Race Women and Uplift: The Colored Players Film Corporation

by Ken Fox

By the early 1920s, numerous independent companies had entered the race film industry, albeit with mixed results. Some, like Ebony, merely perpetuated the degrading stereotypes, while others, despite their ambition, failed to produce even a single film before going out of business. One of the best and most successful of the silent race film companies, though, was the Colored Players Film Corporation of Philadelphia, Pennsylvania, co-founded by White entrepreneur and theater owner David Starkman and popular Black stage performer and Vaudevillian Sherman H. Dudley. Although Dudley was the titular president of the company, it was actually Starkman who was in charge of its operation, management, and finances; and it was money from White backers that funded the films that the company produced.

Ten Nights in a Bar-Room (1926)

Figures of race pride and power, women in race films such as The Scar of Shame were the embodiment of uplift and ambition.

The Colored Players Film Corporation distinguished itself from other race film companies in several ways, including its expensive sets and its cadre of prominent Black actors such as Lawrence Chenault, Harry Henderson, and Shingzie Howard. Of the four pictures that the company produced, two are extant. Ten Nights in a Barroom (1926) was a Black version of the familiar temperance novel Ten Nights in a Bar-Room, And What I Saw There (1854) by Timothy Shay Arthur, later adapted as a stage melodrama by William W. Pratt and as several White film versions, including a 1921 feature directed by Oscar Apfel. The Colored Players’ Black-cast film version, though, was particularly poignant, especially in the plea it made to avoid “urban” vices that led to ruin.

The Scar of Shame (1929)

The second extant film (the company’s final film) was The Scar of Shame (1929), the story of an ill-fated marriage between the middle-class and well-educated composer Alvin Hillyard (Harry Henderson) and Louise Howard (Lucia Lynn Moses), a young woman employed in Mrs. Green’s “select” boarding house, where Hillyard lives. The film, which revealed the caste divisions that existed even among Black Americans, was quite sophisticated for its time. Using interesting intercutting of scenes to contrast the women in Alvin’s life (his wealthy mother, his wife Louise, and the proper Alice whom he meets and falls in love with after leaving Louise) and recurring symbols and leitmotifs that defined and identified the main characters, it offered a powerful commentary on race relations and on racial uplift. It is now considered to be one of the finest films of it its day, Black or White.


About the Presenter

  • Ken Fox

    Ken Fox

    Ken Fox is the Head of Library and Archives at the Richard and Ronay Menschel Library at the George Eastman Museum in Rochester, New York. Formerly the associate editor of The Motion Picture Guide and a film reviewer for TV Guide, he is a graduate of the L. Jeffrey Selznick School of Film Preservation, and holds a master's degree in Information Science from the State University of New York at Albany.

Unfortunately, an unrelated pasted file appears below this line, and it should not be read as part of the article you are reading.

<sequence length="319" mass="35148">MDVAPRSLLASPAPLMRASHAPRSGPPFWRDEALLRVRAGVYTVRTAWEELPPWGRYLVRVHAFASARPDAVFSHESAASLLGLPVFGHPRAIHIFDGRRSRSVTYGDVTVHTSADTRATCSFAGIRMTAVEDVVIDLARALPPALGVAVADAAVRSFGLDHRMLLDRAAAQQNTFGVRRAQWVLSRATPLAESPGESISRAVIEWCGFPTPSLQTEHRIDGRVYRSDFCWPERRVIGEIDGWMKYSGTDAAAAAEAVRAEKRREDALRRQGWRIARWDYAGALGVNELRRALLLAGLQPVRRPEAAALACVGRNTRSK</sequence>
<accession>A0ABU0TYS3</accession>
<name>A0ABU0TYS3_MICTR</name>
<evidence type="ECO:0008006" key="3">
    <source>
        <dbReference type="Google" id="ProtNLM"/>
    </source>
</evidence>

Discussion Questions
  • The Scar of Shame, one of two extant films produced by the Colored Players, explored caste divisions that divide the Black community. Are caste questions and internal divisions in the Black community still a concern? How do contemporary Black filmmakers address such issues? How is their perspective different from that of mainstream Hollywood filmmakers?

  • In The Scar of Shame: is Alvin a victim of Louise’s intrigues? Or is Louise a victim of Alvin’s social prejudices? Is the film’s resolution a satisfactory one? Was Louise’s death inevitable?

  • What do the various symbols (like Louise’s baby doll) and motifs (like music) in The Scar of Shame reveal about the characters, particularly the female characters?

  • Ten Nights in a Bar Room was a cautionary tale intended to warn viewers against vices such as alcoholism in the Prohibition era. Are there still “lessons” to be learned by contemporary audiences almost a century after the film was produced?

  • Like many of the early race films, The Scar of Shame promoted the notion of racial uplift and achievement. At the same time, it also raised compelling questions about the notion of environment as destiny. How does the film address those competing notions? And how does it use its female characters — Louise, Alice, Mrs. Green, Mrs. Hillyard — to comment on or address those questions/issues?

Suggestions for Further Reading
  • Cripps, Thomas. Black Film as Genre. Bloomington: Indiana University Press, 1978.

  • —–. Slow Fade to Black: The Negro in American Film, 1900-1942. New York: Oxford University Press, 1977.

  • Field, Allyson Nadia. Uplift Cinema: The Emergence of African American Film and the Possibility of Black Modernity. Durham, NC: Duke University Press, 2015.

  • Gaines, Jane. Fire and Desire: Mixed-Race Movies in the Silent Era. Chicago: Chicago Press, 2001.

  • Gaines, Kevin K. Uplifting the Race: Black Leadership, Politics, and Culture in the Twentieth Century. Chapel Hill: University of North Carolina Press, 1996.

  • Musser, Charles. “Colored Players Film Corporation: An Alternative to Micheaux.” In Oscar Micheaux and His Circle: African American Filmmaking and Race Cinema of the Silent Era. Pearl Bowser, Jane Gaines, and Charles Musser, eds. Bloomington: Indiana University Press, 2001. 178-187.

  • Wilkerson, Isabel. Caste: The Origins of Our Discontent. New York: Random House, 2020.

  • —–. The Warmth of Other Suns: The Epic Story of America’s Great Migration. New York: Random House, 2010.